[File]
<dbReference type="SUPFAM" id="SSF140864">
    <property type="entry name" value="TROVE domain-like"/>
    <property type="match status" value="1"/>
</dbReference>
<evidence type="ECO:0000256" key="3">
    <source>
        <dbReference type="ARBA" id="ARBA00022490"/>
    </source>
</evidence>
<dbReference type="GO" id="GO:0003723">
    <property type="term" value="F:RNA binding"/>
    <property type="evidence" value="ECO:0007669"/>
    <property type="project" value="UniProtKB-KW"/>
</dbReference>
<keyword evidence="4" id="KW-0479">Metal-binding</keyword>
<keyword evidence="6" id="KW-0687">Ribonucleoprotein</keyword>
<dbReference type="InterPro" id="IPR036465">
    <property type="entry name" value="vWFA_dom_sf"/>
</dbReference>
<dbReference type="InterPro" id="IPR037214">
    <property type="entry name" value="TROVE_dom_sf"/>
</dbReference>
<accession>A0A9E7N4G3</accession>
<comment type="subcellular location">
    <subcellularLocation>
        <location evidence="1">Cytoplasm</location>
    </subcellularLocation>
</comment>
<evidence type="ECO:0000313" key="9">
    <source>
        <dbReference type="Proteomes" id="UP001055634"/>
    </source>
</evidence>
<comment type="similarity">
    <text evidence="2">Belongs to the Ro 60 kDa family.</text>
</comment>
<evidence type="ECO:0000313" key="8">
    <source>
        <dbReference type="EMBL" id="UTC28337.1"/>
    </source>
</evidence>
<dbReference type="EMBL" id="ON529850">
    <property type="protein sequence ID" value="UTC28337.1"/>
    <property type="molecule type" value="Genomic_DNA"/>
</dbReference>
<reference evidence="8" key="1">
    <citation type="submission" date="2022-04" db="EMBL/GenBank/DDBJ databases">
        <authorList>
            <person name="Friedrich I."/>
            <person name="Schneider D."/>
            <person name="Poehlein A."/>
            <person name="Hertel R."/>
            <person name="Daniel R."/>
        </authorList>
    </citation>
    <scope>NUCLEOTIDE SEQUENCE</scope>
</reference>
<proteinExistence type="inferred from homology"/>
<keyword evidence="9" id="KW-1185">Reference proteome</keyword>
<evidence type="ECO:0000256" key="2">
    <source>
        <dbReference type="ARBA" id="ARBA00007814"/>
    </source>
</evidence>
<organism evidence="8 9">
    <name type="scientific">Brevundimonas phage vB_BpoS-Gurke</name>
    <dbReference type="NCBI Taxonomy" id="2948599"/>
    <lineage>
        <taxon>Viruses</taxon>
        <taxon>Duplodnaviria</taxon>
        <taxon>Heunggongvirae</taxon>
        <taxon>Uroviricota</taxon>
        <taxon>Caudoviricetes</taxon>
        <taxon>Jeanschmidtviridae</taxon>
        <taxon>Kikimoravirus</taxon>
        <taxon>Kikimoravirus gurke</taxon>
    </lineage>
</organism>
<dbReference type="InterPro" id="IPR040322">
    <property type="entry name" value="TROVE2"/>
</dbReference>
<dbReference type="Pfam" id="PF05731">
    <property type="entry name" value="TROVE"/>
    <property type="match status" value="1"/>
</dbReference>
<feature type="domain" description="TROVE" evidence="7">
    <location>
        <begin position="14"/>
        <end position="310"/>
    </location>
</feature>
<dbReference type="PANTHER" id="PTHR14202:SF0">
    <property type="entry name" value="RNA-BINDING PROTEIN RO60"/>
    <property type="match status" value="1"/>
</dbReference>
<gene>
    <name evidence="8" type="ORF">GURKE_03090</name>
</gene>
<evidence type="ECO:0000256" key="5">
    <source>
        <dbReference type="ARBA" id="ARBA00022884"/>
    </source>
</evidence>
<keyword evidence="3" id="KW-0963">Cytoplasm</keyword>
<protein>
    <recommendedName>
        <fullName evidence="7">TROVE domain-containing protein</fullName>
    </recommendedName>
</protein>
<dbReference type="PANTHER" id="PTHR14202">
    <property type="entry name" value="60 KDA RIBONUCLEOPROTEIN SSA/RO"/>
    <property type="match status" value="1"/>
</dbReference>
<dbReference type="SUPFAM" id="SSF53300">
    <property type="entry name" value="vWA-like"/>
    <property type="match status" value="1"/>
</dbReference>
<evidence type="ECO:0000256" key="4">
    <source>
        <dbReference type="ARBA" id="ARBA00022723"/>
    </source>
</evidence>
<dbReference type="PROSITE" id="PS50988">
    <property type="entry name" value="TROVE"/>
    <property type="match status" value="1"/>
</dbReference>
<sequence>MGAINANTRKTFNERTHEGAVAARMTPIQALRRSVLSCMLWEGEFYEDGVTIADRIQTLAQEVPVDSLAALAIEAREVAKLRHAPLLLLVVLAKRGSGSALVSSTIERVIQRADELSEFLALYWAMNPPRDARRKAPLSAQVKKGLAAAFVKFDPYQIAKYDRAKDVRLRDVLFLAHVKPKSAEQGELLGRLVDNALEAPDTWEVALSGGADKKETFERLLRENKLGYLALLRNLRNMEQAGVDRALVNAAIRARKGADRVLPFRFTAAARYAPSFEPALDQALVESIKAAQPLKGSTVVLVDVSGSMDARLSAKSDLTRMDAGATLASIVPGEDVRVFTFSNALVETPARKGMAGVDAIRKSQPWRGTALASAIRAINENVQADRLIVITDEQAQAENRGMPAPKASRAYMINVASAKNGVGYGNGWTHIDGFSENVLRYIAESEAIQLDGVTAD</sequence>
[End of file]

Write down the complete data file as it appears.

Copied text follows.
<dbReference type="SUPFAM" id="SSF140864">
    <property type="entry name" value="TROVE domain-like"/>
    <property type="match status" value="1"/>
</dbReference>
<evidence type="ECO:0000256" key="3">
    <source>
        <dbReference type="ARBA" id="ARBA00022490"/>
    </source>
</evidence>
<dbReference type="GO" id="GO:0003723">
    <property type="term" value="F:RNA binding"/>
    <property type="evidence" value="ECO:0007669"/>
    <property type="project" value="UniProtKB-KW"/>
</dbReference>
<keyword evidence="4" id="KW-0479">Metal-binding</keyword>
<keyword evidence="6" id="KW-0687">Ribonucleoprotein</keyword>
<dbReference type="InterPro" id="IPR036465">
    <property type="entry name" value="vWFA_dom_sf"/>
</dbReference>
<dbReference type="InterPro" id="IPR037214">
    <property type="entry name" value="TROVE_dom_sf"/>
</dbReference>
<accession>A0A9E7N4G3</accession>
<comment type="subcellular location">
    <subcellularLocation>
        <location evidence="1">Cytoplasm</location>
    </subcellularLocation>
</comment>
<evidence type="ECO:0000313" key="9">
    <source>
        <dbReference type="Proteomes" id="UP001055634"/>
    </source>
</evidence>
<comment type="similarity">
    <text evidence="2">Belongs to the Ro 60 kDa family.</text>
</comment>
<evidence type="ECO:0000313" key="8">
    <source>
        <dbReference type="EMBL" id="UTC28337.1"/>
    </source>
</evidence>
<dbReference type="EMBL" id="ON529850">
    <property type="protein sequence ID" value="UTC28337.1"/>
    <property type="molecule type" value="Genomic_DNA"/>
</dbReference>
<reference evidence="8" key="1">
    <citation type="submission" date="2022-04" db="EMBL/GenBank/DDBJ databases">
        <authorList>
            <person name="Friedrich I."/>
            <person name="Schneider D."/>
            <person name="Poehlein A."/>
            <person name="Hertel R."/>
            <person name="Daniel R."/>
        </authorList>
    </citation>
    <scope>NUCLEOTIDE SEQUENCE</scope>
</reference>
<proteinExistence type="inferred from homology"/>
<keyword evidence="9" id="KW-1185">Reference proteome</keyword>
<evidence type="ECO:0000256" key="2">
    <source>
        <dbReference type="ARBA" id="ARBA00007814"/>
    </source>
</evidence>
<organism evidence="8 9">
    <name type="scientific">Brevundimonas phage vB_BpoS-Gurke</name>
    <dbReference type="NCBI Taxonomy" id="2948599"/>
    <lineage>
        <taxon>Viruses</taxon>
        <taxon>Duplodnaviria</taxon>
        <taxon>Heunggongvirae</taxon>
        <taxon>Uroviricota</taxon>
        <taxon>Caudoviricetes</taxon>
        <taxon>Jeanschmidtviridae</taxon>
        <taxon>Kikimoravirus</taxon>
        <taxon>Kikimoravirus gurke</taxon>
    </lineage>
</organism>
<dbReference type="InterPro" id="IPR040322">
    <property type="entry name" value="TROVE2"/>
</dbReference>
<dbReference type="Pfam" id="PF05731">
    <property type="entry name" value="TROVE"/>
    <property type="match status" value="1"/>
</dbReference>
<feature type="domain" description="TROVE" evidence="7">
    <location>
        <begin position="14"/>
        <end position="310"/>
    </location>
</feature>
<dbReference type="PANTHER" id="PTHR14202:SF0">
    <property type="entry name" value="RNA-BINDING PROTEIN RO60"/>
    <property type="match status" value="1"/>
</dbReference>
<gene>
    <name evidence="8" type="ORF">GURKE_03090</name>
</gene>
<evidence type="ECO:0000256" key="5">
    <source>
        <dbReference type="ARBA" id="ARBA00022884"/>
    </source>
</evidence>
<keyword evidence="3" id="KW-0963">Cytoplasm</keyword>
<protein>
    <recommendedName>
        <fullName evidence="7">TROVE domain-containing protein</fullName>
    </recommendedName>
</protein>
<dbReference type="PANTHER" id="PTHR14202">
    <property type="entry name" value="60 KDA RIBONUCLEOPROTEIN SSA/RO"/>
    <property type="match status" value="1"/>
</dbReference>
<dbReference type="SUPFAM" id="SSF53300">
    <property type="entry name" value="vWA-like"/>
    <property type="match status" value="1"/>
</dbReference>
<evidence type="ECO:0000256" key="4">
    <source>
        <dbReference type="ARBA" id="ARBA00022723"/>
    </source>
</evidence>
<dbReference type="PROSITE" id="PS50988">
    <property type="entry name" value="TROVE"/>
    <property type="match status" value="1"/>
</dbReference>
<sequence>MGAINANTRKTFNERTHEGAVAARMTPIQALRRSVLSCMLWEGEFYEDGVTIADRIQTLAQEVPVDSLAALAIEAREVAKLRHAPLLLLVVLAKRGSGSALVSSTIERVIQRADELSEFLALYWAMNPPRDARRKAPLSAQVKKGLAAAFVKFDPYQIAKYDRAKDVRLRDVLFLAHVKPKSAEQGELLGRLVDNALEAPDTWEVALSGGADKKETFERLLRENKLGYLALLRNLRNMEQAGVDRALVNAAIRARKGADRVLPFRFTAAARYAPSFEPALDQALVESIKAAQPLKGSTVVLVDVSGSMDARLSAKSDLTRMDAGATLASIVPGEDVRVFTFSNALVETPARKGMAGVDAIRKSQPWRGTALASAIRAINENVQADRLIVITDEQAQAENRGMPAPKASRAYMINVASAKNGVGYGNGWTHIDGFSENVLRYIAESEAIQLDGVTAD</sequence>